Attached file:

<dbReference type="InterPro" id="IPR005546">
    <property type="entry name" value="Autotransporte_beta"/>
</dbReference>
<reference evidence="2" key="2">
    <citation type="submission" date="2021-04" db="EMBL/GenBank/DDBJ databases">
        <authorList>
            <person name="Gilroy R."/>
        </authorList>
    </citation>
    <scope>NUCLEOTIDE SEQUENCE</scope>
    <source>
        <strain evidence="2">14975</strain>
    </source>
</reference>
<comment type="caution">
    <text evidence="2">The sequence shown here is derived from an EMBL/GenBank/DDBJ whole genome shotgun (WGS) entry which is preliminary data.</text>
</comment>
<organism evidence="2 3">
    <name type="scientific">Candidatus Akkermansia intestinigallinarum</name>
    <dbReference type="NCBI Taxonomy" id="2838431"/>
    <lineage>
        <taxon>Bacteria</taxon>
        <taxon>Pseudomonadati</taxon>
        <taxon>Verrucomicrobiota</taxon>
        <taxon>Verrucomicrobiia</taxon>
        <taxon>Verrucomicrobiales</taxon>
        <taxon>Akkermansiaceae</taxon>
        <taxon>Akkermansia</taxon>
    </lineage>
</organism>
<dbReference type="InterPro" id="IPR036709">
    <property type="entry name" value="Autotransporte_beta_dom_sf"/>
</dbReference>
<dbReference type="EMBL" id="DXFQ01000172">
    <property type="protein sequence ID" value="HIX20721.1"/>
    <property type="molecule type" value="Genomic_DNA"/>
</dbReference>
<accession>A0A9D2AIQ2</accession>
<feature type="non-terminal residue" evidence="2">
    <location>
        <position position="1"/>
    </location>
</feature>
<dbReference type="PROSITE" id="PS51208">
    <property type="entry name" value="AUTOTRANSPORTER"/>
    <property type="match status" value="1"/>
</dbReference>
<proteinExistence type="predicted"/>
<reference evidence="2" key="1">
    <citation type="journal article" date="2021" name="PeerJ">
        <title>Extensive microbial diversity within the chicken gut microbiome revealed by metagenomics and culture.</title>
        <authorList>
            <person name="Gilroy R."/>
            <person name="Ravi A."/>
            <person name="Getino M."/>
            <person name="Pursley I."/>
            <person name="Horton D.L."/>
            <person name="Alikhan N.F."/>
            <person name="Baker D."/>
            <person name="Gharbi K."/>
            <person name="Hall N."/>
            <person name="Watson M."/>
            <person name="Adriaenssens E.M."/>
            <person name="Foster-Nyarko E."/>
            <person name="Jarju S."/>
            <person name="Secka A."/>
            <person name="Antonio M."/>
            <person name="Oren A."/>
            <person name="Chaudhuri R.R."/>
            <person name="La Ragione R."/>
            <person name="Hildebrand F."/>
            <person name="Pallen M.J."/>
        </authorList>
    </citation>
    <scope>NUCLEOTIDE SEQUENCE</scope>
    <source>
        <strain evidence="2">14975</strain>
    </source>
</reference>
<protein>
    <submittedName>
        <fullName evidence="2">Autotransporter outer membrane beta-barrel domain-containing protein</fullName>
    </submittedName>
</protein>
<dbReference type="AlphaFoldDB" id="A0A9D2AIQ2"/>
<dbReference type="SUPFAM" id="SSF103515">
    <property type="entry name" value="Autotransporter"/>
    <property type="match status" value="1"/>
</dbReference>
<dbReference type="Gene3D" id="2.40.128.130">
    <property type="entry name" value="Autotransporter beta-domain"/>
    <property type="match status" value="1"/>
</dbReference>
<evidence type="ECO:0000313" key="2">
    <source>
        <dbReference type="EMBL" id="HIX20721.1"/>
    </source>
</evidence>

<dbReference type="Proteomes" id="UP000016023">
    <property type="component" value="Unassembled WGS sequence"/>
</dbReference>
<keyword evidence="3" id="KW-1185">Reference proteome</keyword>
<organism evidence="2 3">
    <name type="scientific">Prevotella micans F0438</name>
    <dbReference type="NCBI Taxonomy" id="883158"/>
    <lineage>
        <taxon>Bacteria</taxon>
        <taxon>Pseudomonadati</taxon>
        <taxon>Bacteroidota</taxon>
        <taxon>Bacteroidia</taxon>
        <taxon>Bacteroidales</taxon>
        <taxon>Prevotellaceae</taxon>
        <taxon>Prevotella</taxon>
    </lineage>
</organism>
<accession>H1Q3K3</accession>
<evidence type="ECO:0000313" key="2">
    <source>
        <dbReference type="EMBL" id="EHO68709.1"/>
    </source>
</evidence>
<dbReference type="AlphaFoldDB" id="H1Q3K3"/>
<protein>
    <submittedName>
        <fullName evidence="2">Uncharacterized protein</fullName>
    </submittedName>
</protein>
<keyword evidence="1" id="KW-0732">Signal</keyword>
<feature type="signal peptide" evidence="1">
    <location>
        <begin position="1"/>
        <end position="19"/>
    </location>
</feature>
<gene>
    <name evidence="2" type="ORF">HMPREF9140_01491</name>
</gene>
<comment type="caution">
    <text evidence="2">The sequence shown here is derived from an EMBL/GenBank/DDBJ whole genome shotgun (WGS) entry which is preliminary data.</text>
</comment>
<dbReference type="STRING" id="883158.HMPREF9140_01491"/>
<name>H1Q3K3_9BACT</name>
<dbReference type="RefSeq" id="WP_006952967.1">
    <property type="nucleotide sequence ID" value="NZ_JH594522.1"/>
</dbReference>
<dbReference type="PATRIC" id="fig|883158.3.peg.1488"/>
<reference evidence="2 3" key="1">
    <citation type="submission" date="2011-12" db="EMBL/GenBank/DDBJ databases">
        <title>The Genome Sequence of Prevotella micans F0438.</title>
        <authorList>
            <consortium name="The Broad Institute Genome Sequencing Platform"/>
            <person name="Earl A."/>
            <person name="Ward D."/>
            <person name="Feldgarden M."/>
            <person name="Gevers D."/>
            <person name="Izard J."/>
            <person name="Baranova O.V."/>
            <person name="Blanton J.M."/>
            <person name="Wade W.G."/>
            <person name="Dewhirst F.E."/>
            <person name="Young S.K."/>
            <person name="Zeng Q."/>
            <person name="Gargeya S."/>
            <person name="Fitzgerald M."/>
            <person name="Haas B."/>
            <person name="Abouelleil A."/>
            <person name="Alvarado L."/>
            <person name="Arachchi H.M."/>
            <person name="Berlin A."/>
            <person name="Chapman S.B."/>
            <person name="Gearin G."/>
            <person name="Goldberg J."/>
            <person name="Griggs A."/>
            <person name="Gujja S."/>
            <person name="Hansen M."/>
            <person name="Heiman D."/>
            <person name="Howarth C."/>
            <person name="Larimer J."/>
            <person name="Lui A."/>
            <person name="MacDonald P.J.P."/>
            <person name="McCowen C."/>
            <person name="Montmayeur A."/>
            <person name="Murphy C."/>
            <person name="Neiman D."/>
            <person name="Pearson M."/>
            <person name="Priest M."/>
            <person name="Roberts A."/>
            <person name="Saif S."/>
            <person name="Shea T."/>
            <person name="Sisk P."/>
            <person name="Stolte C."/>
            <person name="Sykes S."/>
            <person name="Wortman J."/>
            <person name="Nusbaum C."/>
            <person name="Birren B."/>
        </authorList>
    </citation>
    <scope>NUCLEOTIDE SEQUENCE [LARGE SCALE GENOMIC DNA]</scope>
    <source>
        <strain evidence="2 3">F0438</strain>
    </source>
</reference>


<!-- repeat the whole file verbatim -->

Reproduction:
<dbReference type="InterPro" id="IPR005546">
    <property type="entry name" value="Autotransporte_beta"/>
</dbReference>
<reference evidence="2" key="2">
    <citation type="submission" date="2021-04" db="EMBL/GenBank/DDBJ databases">
        <authorList>
            <person name="Gilroy R."/>
        </authorList>
    </citation>
    <scope>NUCLEOTIDE SEQUENCE</scope>
    <source>
        <strain evidence="2">14975</strain>
    </source>
</reference>
<comment type="caution">
    <text evidence="2">The sequence shown here is derived from an EMBL/GenBank/DDBJ whole genome shotgun (WGS) entry which is preliminary data.</text>
</comment>
<organism evidence="2 3">
    <name type="scientific">Candidatus Akkermansia intestinigallinarum</name>
    <dbReference type="NCBI Taxonomy" id="2838431"/>
    <lineage>
        <taxon>Bacteria</taxon>
        <taxon>Pseudomonadati</taxon>
        <taxon>Verrucomicrobiota</taxon>
        <taxon>Verrucomicrobiia</taxon>
        <taxon>Verrucomicrobiales</taxon>
        <taxon>Akkermansiaceae</taxon>
        <taxon>Akkermansia</taxon>
    </lineage>
</organism>
<dbReference type="InterPro" id="IPR036709">
    <property type="entry name" value="Autotransporte_beta_dom_sf"/>
</dbReference>
<dbReference type="EMBL" id="DXFQ01000172">
    <property type="protein sequence ID" value="HIX20721.1"/>
    <property type="molecule type" value="Genomic_DNA"/>
</dbReference>
<accession>A0A9D2AIQ2</accession>
<feature type="non-terminal residue" evidence="2">
    <location>
        <position position="1"/>
    </location>
</feature>
<dbReference type="PROSITE" id="PS51208">
    <property type="entry name" value="AUTOTRANSPORTER"/>
    <property type="match status" value="1"/>
</dbReference>
<proteinExistence type="predicted"/>
<reference evidence="2" key="1">
    <citation type="journal article" date="2021" name="PeerJ">
        <title>Extensive microbial diversity within the chicken gut microbiome revealed by metagenomics and culture.</title>
        <authorList>
            <person name="Gilroy R."/>
            <person name="Ravi A."/>
            <person name="Getino M."/>
            <person name="Pursley I."/>
            <person name="Horton D.L."/>
            <person name="Alikhan N.F."/>
            <person name="Baker D."/>
            <person name="Gharbi K."/>
            <person name="Hall N."/>
            <person name="Watson M."/>
            <person name="Adriaenssens E.M."/>
            <person name="Foster-Nyarko E."/>
            <person name="Jarju S."/>
            <person name="Secka A."/>
            <person name="Antonio M."/>
            <person name="Oren A."/>
            <person name="Chaudhuri R.R."/>
            <person name="La Ragione R."/>
            <person name="Hildebrand F."/>
            <person name="Pallen M.J."/>
        </authorList>
    </citation>
    <scope>NUCLEOTIDE SEQUENCE</scope>
    <source>
        <strain evidence="2">14975</strain>
    </source>
</reference>
<protein>
    <submittedName>
        <fullName evidence="2">Autotransporter outer membrane beta-barrel domain-containing protein</fullName>
    </submittedName>
</protein>
<dbReference type="AlphaFoldDB" id="A0A9D2AIQ2"/>
<dbReference type="SUPFAM" id="SSF103515">
    <property type="entry name" value="Autotransporter"/>
    <property type="match status" value="1"/>
</dbReference>
<dbReference type="Gene3D" id="2.40.128.130">
    <property type="entry name" value="Autotransporter beta-domain"/>
    <property type="match status" value="1"/>
</dbReference>
<evidence type="ECO:0000313" key="2">
    <source>
        <dbReference type="EMBL" id="HIX20721.1"/>
    </source>
</evidence>

<dbReference type="Proteomes" id="UP000016023">
    <property type="component" value="Unassembled WGS sequence"/>
</dbReference>
<keyword evidence="3" id="KW-1185">Reference proteome</keyword>
<organism evidence="2 3">
    <name type="scientific">Prevotella micans F0438</name>
    <dbReference type="NCBI Taxonomy" id="883158"/>
    <lineage>
        <taxon>Bacteria</taxon>
        <taxon>Pseudomonadati</taxon>
        <taxon>Bacteroidota</taxon>
        <taxon>Bacteroidia</taxon>
        <taxon>Bacteroidales</taxon>
        <taxon>Prevotellaceae</taxon>
        <taxon>Prevotella</taxon>
    </lineage>
</organism>
<accession>H1Q3K3</accession>
<evidence type="ECO:0000313" key="2">
    <source>
        <dbReference type="EMBL" id="EHO68709.1"/>
    </source>
</evidence>
<dbReference type="AlphaFoldDB" id="H1Q3K3"/>
<protein>
    <submittedName>
        <fullName evidence="2">Uncharacterized protein</fullName>
    </submittedName>
</protein>
<keyword evidence="1" id="KW-0732">Signal</keyword>
<feature type="signal peptide" evidence="1">
    <location>
        <begin position="1"/>
        <end position="19"/>
    </location>
</feature>
<gene>
    <name evidence="2" type="ORF">HMPREF9140_01491</name>
</gene>
<comment type="caution">
    <text evidence="2">The sequence shown here is derived from an EMBL/GenBank/DDBJ whole genome shotgun (WGS) entry which is preliminary data.</text>
</comment>
<dbReference type="STRING" id="883158.HMPREF9140_01491"/>
<name>H1Q3K3_9BACT</name>
<dbReference type="RefSeq" id="WP_006952967.1">
    <property type="nucleotide sequence ID" value="NZ_JH594522.1"/>
</dbReference>
<dbReference type="PATRIC" id="fig|883158.3.peg.1488"/>
<reference evidence="2 3" key="1">
    <citation type="submission" date="2011-12" db="EMBL/GenBank/DDBJ databases">
        <title>The Genome Sequence of Prevotella micans F0438.</title>
        <authorList>
            <consortium name="The Broad Institute Genome Sequencing Platform"/>
            <person name="Earl A."/>
            <person name="Ward D."/>
            <person name="Feldgarden M."/>
            <person name="Gevers D."/>
            <person name="Izard J."/>
            <person name="Baranova O.V."/>
            <person name="Blanton J.M."/>
            <person name="Wade W.G."/>
            <person name="Dewhirst F.E."/>
            <person name="Young S.K."/>
            <person name="Zeng Q."/>
            <person name="Gargeya S."/>
            <person name="Fitzgerald M."/>
            <person name="Haas B."/>
            <person name="Abouelleil A."/>
            <person name="Alvarado L."/>
            <person name="Arachchi H.M."/>
            <person name="Berlin A."/>
            <person name="Chapman S.B."/>
            <person name="Gearin G."/>
            <person name="Goldberg J."/>
            <person name="Griggs A."/>
            <person name="Gujja S."/>
            <person name="Hansen M."/>
            <person name="Heiman D."/>
            <person name="Howarth C."/>
            <person name="Larimer J."/>
            <person name="Lui A."/>
            <person name="MacDonald P.J.P."/>
            <person name="McCowen C."/>
            <person name="Montmayeur A."/>
            <person name="Murphy C."/>
            <person name="Neiman D."/>
            <person name="Pearson M."/>
            <person name="Priest M."/>
            <person name="Roberts A."/>
            <person name="Saif S."/>
            <person name="Shea T."/>
            <person name="Sisk P."/>
            <person name="Stolte C."/>
            <person name="Sykes S."/>
            <person name="Wortman J."/>
            <person name="Nusbaum C."/>
            <person name="Birren B."/>
        </authorList>
    </citation>
    <scope>NUCLEOTIDE SEQUENCE [LARGE SCALE GENOMIC DNA]</scope>
    <source>
        <strain evidence="2 3">F0438</strain>
    </source>
</reference>